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British exit from EU could cause grave difficulty for the border region – Reilly

10 February, 2015

At today’s Joint Oireachtas Committee on European Union Affairs, Sinn Fein Cavan/Monaghan Senator Kathryn Reilly spoke on the possible implications a British exit from the EU would have on Ireland and the border region in particular.

Senator Reilly said:

“The possibility of a British exit from the EU has been largely ignored in Ireland, but we have to be prepared. Such an exit is a very real prospect, and those who will be most affected are the people in the border areas of Ireland.”

“For this reason the Irish government needs to outline a contingency plan for the possibility of a British exit. We cannot live in the hope that Britain decides to remain within the European Union, we need to prepare for the worst and hope for the best in relation to Britain leaving the EU.”

“The progress in North/South relations over the past two decades has been phenomenal, and one of the benefits of this has been the advancement of the economy in the border areas. An exit from the EU could undo this development.”

 “The withdrawal of Britain from Europe would split the island economy and fracture border communities. Should Britain choose to exit the EU, this could lead to restrictions on island wide trade and island wide movement.”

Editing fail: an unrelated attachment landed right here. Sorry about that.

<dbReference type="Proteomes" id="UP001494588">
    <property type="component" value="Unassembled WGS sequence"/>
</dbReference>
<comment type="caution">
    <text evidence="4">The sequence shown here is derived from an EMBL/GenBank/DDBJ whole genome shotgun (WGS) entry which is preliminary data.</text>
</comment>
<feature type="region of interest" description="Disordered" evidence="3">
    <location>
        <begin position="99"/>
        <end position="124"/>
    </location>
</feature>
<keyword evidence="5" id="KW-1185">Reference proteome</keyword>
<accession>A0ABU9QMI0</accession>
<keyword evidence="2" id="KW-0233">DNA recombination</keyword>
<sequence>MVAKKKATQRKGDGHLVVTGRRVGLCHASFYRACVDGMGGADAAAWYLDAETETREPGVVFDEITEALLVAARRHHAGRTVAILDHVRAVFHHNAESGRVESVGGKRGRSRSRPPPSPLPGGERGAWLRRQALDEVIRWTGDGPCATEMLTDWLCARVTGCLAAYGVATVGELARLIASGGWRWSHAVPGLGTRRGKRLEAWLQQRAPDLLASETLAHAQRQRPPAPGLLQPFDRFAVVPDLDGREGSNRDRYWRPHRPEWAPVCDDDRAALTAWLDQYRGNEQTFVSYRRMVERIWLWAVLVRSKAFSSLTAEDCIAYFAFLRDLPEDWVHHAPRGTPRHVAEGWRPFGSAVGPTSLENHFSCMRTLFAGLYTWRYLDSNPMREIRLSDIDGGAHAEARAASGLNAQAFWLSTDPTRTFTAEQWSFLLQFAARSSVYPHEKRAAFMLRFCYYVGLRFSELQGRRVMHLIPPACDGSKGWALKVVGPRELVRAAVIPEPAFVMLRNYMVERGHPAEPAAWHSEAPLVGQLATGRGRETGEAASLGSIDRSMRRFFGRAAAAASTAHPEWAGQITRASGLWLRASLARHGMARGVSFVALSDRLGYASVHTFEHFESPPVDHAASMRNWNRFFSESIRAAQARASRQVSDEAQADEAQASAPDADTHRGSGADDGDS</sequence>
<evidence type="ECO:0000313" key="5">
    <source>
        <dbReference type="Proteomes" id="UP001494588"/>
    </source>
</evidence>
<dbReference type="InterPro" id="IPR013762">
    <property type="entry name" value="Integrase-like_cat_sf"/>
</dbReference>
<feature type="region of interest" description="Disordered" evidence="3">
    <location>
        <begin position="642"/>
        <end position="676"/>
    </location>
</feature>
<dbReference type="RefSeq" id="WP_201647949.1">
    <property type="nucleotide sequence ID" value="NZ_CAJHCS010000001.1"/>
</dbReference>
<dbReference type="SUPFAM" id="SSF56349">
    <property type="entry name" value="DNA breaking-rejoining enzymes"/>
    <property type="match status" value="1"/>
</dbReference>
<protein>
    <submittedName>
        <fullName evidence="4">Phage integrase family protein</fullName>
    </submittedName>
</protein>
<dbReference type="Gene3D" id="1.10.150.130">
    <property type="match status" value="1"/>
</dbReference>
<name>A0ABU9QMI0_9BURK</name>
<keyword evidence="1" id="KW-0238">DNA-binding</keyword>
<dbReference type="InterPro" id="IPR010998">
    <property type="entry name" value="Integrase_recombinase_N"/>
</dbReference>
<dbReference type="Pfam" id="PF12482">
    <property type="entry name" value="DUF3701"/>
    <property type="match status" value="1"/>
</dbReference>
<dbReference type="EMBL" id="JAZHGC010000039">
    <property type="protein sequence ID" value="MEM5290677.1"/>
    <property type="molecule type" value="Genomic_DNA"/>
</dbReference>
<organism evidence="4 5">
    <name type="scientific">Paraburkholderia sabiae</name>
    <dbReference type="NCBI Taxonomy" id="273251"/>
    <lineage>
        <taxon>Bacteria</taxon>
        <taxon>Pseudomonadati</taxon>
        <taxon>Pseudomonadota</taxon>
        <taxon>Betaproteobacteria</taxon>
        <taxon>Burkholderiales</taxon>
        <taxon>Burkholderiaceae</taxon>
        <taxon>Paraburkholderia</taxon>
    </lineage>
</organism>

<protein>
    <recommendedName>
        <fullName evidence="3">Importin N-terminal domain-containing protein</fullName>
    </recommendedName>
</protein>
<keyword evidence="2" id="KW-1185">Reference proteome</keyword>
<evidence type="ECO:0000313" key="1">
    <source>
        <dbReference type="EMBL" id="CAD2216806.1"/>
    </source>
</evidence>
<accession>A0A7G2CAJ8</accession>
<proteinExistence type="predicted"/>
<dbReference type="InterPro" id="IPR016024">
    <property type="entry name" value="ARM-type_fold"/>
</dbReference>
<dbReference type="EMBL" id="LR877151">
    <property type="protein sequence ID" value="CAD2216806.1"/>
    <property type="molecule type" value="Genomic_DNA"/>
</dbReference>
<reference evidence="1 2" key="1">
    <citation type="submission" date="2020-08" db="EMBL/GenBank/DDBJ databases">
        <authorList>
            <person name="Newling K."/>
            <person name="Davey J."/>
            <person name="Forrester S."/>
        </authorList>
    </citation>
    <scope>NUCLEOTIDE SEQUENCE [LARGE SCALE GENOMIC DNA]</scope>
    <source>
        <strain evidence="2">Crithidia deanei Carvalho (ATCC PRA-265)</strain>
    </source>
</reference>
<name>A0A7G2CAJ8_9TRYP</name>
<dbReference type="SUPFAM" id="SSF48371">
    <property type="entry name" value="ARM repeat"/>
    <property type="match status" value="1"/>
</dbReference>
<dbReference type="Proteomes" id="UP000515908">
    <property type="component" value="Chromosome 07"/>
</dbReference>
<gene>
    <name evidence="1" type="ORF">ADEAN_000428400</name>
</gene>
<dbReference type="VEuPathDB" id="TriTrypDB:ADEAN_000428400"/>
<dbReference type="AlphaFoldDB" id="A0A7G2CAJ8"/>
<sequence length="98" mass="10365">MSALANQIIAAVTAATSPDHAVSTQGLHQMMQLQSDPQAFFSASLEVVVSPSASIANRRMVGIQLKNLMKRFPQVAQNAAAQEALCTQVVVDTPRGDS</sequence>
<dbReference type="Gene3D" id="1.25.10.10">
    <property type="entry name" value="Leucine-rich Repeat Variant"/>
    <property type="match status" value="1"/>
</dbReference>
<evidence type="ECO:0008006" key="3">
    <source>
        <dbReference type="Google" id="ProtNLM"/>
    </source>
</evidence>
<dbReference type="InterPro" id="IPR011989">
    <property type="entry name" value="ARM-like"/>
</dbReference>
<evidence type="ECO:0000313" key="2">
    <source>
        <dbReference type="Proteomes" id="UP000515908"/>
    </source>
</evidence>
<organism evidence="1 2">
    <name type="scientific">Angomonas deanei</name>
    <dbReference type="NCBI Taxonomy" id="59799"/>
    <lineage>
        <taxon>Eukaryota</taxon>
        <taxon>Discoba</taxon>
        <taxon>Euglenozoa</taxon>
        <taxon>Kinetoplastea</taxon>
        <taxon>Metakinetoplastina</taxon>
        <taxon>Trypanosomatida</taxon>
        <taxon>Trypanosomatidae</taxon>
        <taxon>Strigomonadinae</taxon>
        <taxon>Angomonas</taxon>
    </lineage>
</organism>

“This could include tariffs on things like dairy products and clothing. Furthermore, if Britain exited the EU they would be likely to restrict immigration from EU countries, which could mean the reintroduction of border controls in places like Belcoo and Blacklion on the border of my own county with Fermanagh. This would be detrimental to tourism in these areas. The removal of border controls in Ireland has been recognised as a key facilitator in increases in all-Ireland trade and all-island tourism.”

“To date, there has been a paucity of academic work carried out to assess the potential economic implications of this decision for this part of the island specifically. It is of the utmost importance that we are completely informed of the implications of a British exit on Ireland, north and south. Therefore, it is imperative that the Irish government draft a contingency plan for a British exit from the European Union.” 

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